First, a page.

Hosting a summer book club for your kids and their friends is a great way to encourage summer reading!
We started hosting summer book clubs for the girls two summers ago. They have seen how much fun I have with my own book club each month, and always want to help out. They especially love to help me come up with fun refreshment ideas to match the theme of the book we read when I host. So, naturally, they thought it would be super fun to do their own book clubs.
And they were totally right, because a book club is a great excuse to have a fun party! My two older daughters did their first book club together in the summer of 2012, and my middle daughter did another one last summer.
My youngest daughter is going into third grade this coming fall, and she hasn’t been interested in doing her own book club before this year (partly because she was terrified of chapter books last summer), but she was all for it this year.
After having a great time at her book discussion and party, I thought I would outline the steps we take to run a fun kids’ book club. We will use my youngest daughter’s fabulous book club party to help explain!
How to Host a Summer Book Club for Kids
1. Let your child help plan the book club as much as possible
This is the most important thing.
It’s really easy to get carried away with ideas about which book they should read and which activities they should do. I sometimes forget that this is not MY book club. I already have my own book club, and I need to let my child have the joy of planning and preparing for her own.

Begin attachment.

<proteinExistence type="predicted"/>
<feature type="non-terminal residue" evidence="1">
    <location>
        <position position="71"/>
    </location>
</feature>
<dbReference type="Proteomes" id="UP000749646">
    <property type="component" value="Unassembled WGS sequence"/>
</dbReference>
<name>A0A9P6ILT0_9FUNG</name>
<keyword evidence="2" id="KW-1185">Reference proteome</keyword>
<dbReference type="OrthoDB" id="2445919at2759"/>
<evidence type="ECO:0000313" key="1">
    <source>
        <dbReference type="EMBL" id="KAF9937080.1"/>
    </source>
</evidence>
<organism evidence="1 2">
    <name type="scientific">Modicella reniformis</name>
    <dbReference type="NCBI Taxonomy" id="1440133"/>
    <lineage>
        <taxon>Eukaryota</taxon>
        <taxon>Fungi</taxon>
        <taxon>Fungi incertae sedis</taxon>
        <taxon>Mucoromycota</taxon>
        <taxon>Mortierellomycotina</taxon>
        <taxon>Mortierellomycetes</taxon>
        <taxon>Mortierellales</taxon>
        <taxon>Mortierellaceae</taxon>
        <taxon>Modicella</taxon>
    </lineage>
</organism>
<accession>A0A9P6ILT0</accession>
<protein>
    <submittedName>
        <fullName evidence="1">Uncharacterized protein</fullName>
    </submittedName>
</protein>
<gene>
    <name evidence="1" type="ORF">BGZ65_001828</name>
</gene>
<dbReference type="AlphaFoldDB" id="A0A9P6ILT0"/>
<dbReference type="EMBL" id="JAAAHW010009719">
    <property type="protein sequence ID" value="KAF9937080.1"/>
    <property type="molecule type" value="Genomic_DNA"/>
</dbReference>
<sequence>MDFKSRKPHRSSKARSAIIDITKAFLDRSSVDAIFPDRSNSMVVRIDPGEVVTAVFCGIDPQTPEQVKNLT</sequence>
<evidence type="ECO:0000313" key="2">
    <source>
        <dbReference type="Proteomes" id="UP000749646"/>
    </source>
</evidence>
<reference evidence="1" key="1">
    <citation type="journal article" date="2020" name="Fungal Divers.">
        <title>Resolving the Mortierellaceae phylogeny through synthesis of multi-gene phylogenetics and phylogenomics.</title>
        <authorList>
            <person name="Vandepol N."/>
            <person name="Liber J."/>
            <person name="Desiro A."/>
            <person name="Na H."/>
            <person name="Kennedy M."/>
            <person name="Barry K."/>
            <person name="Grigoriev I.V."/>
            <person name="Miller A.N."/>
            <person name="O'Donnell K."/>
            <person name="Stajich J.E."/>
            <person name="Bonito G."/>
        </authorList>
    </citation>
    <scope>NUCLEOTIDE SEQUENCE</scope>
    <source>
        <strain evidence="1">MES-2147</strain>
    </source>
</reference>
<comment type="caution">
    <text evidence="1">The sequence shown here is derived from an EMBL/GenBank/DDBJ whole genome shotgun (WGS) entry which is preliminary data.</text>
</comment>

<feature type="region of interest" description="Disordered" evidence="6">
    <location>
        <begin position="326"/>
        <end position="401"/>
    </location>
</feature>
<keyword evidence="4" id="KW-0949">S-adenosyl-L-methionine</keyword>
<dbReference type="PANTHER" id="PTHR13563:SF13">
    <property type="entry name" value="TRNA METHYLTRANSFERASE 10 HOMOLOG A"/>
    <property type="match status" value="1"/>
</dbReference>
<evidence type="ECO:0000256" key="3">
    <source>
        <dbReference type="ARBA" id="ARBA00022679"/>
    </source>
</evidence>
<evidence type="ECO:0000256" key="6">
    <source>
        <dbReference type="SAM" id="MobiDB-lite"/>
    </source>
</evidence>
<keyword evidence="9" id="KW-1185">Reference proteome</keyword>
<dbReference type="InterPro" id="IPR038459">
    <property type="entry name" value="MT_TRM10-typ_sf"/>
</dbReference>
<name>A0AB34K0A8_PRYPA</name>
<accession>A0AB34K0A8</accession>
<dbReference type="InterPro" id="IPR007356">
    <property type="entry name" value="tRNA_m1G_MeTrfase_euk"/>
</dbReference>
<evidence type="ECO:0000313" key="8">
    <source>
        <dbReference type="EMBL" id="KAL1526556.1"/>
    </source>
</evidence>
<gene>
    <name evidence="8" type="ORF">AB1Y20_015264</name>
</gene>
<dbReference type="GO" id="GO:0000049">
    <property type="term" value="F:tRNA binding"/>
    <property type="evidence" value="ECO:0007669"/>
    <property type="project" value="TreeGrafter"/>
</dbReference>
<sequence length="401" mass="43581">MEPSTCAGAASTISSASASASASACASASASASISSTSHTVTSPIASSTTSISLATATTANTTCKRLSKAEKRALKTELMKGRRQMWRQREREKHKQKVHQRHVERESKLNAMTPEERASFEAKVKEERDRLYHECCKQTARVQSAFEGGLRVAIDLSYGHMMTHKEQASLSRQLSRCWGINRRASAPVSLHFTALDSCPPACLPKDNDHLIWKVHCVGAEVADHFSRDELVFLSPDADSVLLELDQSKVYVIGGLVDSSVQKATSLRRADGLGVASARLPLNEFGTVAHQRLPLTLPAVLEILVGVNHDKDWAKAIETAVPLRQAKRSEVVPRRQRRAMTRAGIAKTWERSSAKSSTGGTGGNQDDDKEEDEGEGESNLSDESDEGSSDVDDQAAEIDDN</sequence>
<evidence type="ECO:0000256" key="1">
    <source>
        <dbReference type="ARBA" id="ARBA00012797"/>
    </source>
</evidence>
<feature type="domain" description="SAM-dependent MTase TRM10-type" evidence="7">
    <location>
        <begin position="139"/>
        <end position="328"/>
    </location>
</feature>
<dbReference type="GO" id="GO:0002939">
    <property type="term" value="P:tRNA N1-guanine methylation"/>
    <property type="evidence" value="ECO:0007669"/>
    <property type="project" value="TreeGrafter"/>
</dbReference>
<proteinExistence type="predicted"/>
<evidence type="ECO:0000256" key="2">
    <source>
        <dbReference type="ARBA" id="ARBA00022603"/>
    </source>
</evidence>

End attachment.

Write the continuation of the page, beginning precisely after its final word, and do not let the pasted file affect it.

I give a lot of guidance and help, but mostly they make decisions and make a lot of the invitations and other plans all on their own.
2. Choose a book
The first order of business is to choose a book.
My daughter chose Charlotte’s Web this year, because she had just started reading it on her own and was really enjoying it. While I think it is incredibly important to let your child choose the book, you may need to offer some guidance.
Some kids don’t read as well as others, so you’ll want to be sure the book is pretty appropriate for the age group you are inviting. Charlotte’s Web turned out to be an excellent choice for a group of girls between 2nd and 3rd grades.
3. Make invitations
My daughter thought it would be fun to somehow showcase a spider web on these invitations.
I have a Big Shot (die cutting and embossing contraption) and a spider web embossing folder, so I had my daughter help me to emboss some light blue card stock with a spider web.
For the spider, my daughter hot-glued googly eyes to a black pom pom and then hot-glued that to the card stock. We then drew legs on with a marker.
These were incredibly easy to make and they turned out absolutely adorable!
My daughter chose how to word the invitation (for the most part) and I helped her type it up with the fonts that she chose.